Cardinal Newman's Project

Had my London guidebook failed to spotlight this historic site, I would have put it on my list of things to see anyway.

After all, Brompton Oratory is well known as one of relatively few Catholic churches in England's capital — and as one of the most magnificent places of prayer in the entire United Kingdom.

So first thing Sunday morning I hopped on the near-empty Tube, jumped off at the second station and began walking through unusually sunny streets. My plan was to get to the church well before Mass.

My extra-early departure proved fortunate, for I headed in the wrong direction once I scaled the stairs from the station. Map in hand, I quickly realized my mistake and restarted. I didn't have to walk far before recognizing the Victoria and Albert Museum. At that point I had to chuckle: The oratory is directly adjacent. I'd passed the building several times during my stay without ever pausing to see what it contained.

It wasn't until I got home that I discovered that I (and my guidebook) had been referring to the famous site by one of its nicknames. Casually called the ORatory around town (pronounced “ora-tree” here), it's more formally referred to as the Brompton Oratory or the London Oratory outside the city. Yet both of those are shorthand as well: Its true name is the Church of the Immaculate Heart of Mary.

Built between 1880 and 1884, the church — the second-largest Catholic church in the city — is a virtual upstart by London standards. It is home to a community of priests called the Congregation of the Oratory of St. Philip Neri, or Oratorians, an order imported to England by Oratorian (and later Cardinal) John Henry Newman in the 1840s. The London Oratory was founded not many years after in what the parish Web site calls “converted premises” (no pun intended, I'm sure) that might have been a whiskey store or dance hall.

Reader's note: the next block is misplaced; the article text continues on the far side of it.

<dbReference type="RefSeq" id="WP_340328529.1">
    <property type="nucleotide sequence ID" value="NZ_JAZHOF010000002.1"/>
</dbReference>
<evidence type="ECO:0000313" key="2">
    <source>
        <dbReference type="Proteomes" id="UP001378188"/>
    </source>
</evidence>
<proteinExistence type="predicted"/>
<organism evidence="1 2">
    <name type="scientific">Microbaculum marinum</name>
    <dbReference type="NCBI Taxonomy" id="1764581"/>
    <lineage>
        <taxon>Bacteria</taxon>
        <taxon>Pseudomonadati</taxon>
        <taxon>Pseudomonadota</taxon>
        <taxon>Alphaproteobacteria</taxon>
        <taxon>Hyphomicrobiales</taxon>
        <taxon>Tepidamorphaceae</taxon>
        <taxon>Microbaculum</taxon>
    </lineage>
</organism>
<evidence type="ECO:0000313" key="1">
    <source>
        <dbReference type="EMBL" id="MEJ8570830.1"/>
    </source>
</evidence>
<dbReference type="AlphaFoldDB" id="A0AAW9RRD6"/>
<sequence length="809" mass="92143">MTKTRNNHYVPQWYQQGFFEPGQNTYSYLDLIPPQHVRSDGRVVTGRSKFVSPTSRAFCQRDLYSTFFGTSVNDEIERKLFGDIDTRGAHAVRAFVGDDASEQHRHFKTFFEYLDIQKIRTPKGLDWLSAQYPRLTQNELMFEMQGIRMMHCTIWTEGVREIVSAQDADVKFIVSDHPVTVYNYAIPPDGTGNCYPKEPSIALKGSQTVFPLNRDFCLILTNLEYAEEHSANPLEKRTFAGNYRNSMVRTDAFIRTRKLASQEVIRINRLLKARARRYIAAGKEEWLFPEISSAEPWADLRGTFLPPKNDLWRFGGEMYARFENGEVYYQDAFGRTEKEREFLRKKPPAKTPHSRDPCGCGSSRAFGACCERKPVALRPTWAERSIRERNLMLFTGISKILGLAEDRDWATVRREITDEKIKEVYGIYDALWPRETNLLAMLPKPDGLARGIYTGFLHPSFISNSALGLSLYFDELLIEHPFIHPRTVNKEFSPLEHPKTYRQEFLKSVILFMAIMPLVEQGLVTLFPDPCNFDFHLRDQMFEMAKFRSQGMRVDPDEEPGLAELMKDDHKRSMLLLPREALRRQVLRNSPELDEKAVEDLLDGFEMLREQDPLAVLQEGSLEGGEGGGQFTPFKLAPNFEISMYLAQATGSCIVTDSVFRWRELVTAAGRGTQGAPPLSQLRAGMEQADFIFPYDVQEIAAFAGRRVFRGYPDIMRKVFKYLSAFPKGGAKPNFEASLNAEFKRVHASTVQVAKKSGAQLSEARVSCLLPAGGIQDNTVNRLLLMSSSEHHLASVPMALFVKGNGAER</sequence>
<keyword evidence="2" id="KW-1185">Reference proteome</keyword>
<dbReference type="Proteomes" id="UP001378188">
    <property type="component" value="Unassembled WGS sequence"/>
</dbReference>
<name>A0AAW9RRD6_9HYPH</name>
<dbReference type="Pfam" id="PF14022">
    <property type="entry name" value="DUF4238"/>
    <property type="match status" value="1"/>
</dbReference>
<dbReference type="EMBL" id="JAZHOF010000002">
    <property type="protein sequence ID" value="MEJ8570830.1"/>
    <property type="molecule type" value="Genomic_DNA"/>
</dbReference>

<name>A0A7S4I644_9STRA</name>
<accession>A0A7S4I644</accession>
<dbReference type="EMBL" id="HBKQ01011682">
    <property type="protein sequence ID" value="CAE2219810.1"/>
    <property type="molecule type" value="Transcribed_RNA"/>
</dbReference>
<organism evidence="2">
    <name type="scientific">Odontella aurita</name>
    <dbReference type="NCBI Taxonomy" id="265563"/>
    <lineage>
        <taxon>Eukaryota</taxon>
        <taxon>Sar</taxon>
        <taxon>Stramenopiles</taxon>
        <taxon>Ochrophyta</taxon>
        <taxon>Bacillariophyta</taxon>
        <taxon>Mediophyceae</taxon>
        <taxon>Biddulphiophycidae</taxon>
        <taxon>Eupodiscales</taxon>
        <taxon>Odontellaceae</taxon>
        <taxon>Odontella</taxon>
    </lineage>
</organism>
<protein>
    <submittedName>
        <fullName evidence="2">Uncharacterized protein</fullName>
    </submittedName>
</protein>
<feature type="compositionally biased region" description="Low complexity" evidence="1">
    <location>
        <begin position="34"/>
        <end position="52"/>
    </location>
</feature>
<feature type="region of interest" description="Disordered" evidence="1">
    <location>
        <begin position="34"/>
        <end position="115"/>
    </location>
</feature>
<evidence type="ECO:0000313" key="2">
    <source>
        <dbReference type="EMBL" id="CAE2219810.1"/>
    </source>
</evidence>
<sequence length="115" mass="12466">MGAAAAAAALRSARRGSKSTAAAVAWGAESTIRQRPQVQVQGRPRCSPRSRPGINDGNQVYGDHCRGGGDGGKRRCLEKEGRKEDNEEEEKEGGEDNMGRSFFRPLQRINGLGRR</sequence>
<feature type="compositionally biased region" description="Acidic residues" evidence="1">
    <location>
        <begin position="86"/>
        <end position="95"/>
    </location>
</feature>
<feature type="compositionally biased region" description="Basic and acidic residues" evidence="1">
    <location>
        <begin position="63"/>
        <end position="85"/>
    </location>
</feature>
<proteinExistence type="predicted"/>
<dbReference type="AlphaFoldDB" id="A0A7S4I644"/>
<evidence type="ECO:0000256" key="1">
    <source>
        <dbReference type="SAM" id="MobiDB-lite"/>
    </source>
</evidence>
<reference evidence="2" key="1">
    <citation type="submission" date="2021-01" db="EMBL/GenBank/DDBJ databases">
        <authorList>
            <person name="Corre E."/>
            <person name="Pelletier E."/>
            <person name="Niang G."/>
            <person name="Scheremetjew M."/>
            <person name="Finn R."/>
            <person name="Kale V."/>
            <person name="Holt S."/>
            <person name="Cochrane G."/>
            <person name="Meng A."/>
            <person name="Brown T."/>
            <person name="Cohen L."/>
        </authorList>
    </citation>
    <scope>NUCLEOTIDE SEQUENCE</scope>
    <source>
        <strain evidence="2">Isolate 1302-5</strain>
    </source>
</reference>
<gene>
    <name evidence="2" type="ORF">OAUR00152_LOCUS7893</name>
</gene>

Newman's School

Like so many parishes in my home diocese, parishioners of the oratory worshipped in a “temporary” church for a number of years — but their ultimate spiritual home was worth the wait.

In 1874 the congregation launched an appeal to raise the funds to build what was to become a major London landmark. Six years later, the foundation stone was laid. The neo-baroque building was consecrated on April 16, 1884. The architectural style is Italianate, a clever reference to St. Philip, who is sometimes called “the second apostle” of Rome, following the Eternal City's first apostles, Sts. Peter and Paul.

Construction cost about $173,000 and continued even after Cardinal Edward Manning officially opened the church. The façade at the south end was added in 1893, and the outer dome was completed about three years after that. The last major external work was the erection of the memorial to Cardinal Newman in 1896, six years after his death. It's interesting to note that these followers of Cardinal Newman, who is known to so many young people because of the Newman Centers at their colleges, established the Oratory School in 1852; it is still going strong.